3dRender.com Rendering Better Shadow Passes in Maya

Digital Lighting & Rendering
Digital Lighting & Rendering

By Jeremy Birn

Downloads related to this tutorial:

(Maya File)

(Shake File)

By Jeremy Birn.

If you are rendering multiple shadows, then you don't want them all to be combined together in the alpha channel of your shadow pass: You want them each to be separately manipuable in the composite.

There is a better way to render a shadow pass in Maya, which avoids the limitiations of Maya's default shadow pass preset: turn Shadow Pass rendering off for your render layer, and create your own shadow pass layer by overriding the shadow colors on your lights. For the lights that will be used in your shadow pass, set the light's Color to black {0,0,0} and set the shadow color to a pure primary such as red, green, or blue.

Colored Shadow Pass Set-Up

To isolate just the cast shadows, without getting any attached shadows in the pass, the shadow-casting object needs its primary visibility turned off during the shadow pass render.

Shadow Casting Object Attribute Editor

Use a different color for different shadows if you want them to be separatable in the composite. You may want to make a separate group of lights that are just visible in your shadow pass, and leave another group of lights in your scene that will be made visible for your hero render when you aren't rendering a shadow pass. Your shadow pass will look something like this.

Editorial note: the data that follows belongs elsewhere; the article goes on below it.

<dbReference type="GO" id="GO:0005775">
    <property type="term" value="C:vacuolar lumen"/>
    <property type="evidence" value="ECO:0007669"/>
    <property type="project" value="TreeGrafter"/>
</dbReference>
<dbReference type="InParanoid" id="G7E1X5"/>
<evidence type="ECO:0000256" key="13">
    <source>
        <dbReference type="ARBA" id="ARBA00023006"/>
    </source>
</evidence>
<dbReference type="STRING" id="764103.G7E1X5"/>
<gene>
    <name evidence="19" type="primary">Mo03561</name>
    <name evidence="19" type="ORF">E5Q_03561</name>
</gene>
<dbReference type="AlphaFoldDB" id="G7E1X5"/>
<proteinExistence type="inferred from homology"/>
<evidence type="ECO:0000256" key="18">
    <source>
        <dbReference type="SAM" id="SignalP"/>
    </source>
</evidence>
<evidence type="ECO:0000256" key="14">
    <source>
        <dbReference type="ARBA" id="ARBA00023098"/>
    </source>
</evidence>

Colored Shadow Pass Render

Because the key light shadow is green, and the fill light shadow is red, they are easy to separate in the composite. In Shake, a reorder node is used to pull out rrrr (all red) and gggg (all green) from the shadow pass rendering. Gamma adjustment can be made to the shadow from the green channel, and a blur can be added to the red channel, separately adjusting each of the shadows in the shadow pass.

Shake Shadow Pass Composite

This simple example only uses two of the color channels. If you wanted to put another shadow or some occlusion into a third channel, you could get even more out of your shadow pass. This technique seems to work fine in the Maya Renderer or Mental Ray, with raytraced or depth mapped shadows. This technique does not necessarily work in all other software packages - although if you write your shaders correctly, a three-pack shadow pass should be achievable using arbitrary output variables in Renderman just as well as we set it up in Maya.

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Copyright © 2005 by Jeremy Birn.